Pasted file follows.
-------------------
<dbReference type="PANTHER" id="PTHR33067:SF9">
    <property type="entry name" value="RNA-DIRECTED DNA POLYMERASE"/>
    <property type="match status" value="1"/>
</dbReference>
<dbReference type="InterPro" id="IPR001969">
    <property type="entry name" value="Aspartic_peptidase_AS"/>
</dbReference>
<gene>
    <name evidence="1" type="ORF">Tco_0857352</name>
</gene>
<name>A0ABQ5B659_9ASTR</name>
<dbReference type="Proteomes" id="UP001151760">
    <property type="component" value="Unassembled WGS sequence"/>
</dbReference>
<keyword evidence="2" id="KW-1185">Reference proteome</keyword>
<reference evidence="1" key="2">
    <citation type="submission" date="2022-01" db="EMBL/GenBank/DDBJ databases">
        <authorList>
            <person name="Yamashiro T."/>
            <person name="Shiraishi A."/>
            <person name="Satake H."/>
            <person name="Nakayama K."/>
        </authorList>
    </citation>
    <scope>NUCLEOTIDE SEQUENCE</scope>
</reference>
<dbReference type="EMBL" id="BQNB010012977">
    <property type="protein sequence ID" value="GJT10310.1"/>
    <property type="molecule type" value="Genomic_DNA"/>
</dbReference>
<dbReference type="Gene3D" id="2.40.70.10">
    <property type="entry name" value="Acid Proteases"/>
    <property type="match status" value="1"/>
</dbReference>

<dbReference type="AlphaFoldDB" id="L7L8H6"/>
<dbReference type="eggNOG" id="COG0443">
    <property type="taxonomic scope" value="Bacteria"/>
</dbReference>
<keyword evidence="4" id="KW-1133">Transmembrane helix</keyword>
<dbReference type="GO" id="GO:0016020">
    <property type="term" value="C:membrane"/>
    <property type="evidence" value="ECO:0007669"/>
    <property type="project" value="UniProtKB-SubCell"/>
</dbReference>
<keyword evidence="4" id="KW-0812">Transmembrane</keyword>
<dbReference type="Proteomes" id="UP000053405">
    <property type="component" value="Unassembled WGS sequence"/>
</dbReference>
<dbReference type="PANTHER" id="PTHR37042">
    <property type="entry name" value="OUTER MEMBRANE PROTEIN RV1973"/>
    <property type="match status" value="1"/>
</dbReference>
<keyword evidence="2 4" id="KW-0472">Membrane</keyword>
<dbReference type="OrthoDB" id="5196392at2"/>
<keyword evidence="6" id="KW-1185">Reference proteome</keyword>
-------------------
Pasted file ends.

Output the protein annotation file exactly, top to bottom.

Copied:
<dbReference type="PANTHER" id="PTHR33067:SF9">
    <property type="entry name" value="RNA-DIRECTED DNA POLYMERASE"/>
    <property type="match status" value="1"/>
</dbReference>
<dbReference type="InterPro" id="IPR001969">
    <property type="entry name" value="Aspartic_peptidase_AS"/>
</dbReference>
<gene>
    <name evidence="1" type="ORF">Tco_0857352</name>
</gene>
<name>A0ABQ5B659_9ASTR</name>
<dbReference type="Proteomes" id="UP001151760">
    <property type="component" value="Unassembled WGS sequence"/>
</dbReference>
<keyword evidence="2" id="KW-1185">Reference proteome</keyword>
<reference evidence="1" key="2">
    <citation type="submission" date="2022-01" db="EMBL/GenBank/DDBJ databases">
        <authorList>
            <person name="Yamashiro T."/>
            <person name="Shiraishi A."/>
            <person name="Satake H."/>
            <person name="Nakayama K."/>
        </authorList>
    </citation>
    <scope>NUCLEOTIDE SEQUENCE</scope>
</reference>
<dbReference type="EMBL" id="BQNB010012977">
    <property type="protein sequence ID" value="GJT10310.1"/>
    <property type="molecule type" value="Genomic_DNA"/>
</dbReference>
<dbReference type="Gene3D" id="2.40.70.10">
    <property type="entry name" value="Acid Proteases"/>
    <property type="match status" value="1"/>
</dbReference>

<dbReference type="AlphaFoldDB" id="L7L8H6"/>
<dbReference type="eggNOG" id="COG0443">
    <property type="taxonomic scope" value="Bacteria"/>
</dbReference>
<keyword evidence="4" id="KW-1133">Transmembrane helix</keyword>
<dbReference type="GO" id="GO:0016020">
    <property type="term" value="C:membrane"/>
    <property type="evidence" value="ECO:0007669"/>
    <property type="project" value="UniProtKB-SubCell"/>
</dbReference>
<keyword evidence="4" id="KW-0812">Transmembrane</keyword>
<dbReference type="Proteomes" id="UP000053405">
    <property type="component" value="Unassembled WGS sequence"/>
</dbReference>
<dbReference type="PANTHER" id="PTHR37042">
    <property type="entry name" value="OUTER MEMBRANE PROTEIN RV1973"/>
    <property type="match status" value="1"/>
</dbReference>
<keyword evidence="2 4" id="KW-0472">Membrane</keyword>
<dbReference type="OrthoDB" id="5196392at2"/>
<keyword evidence="6" id="KW-1185">Reference proteome</keyword>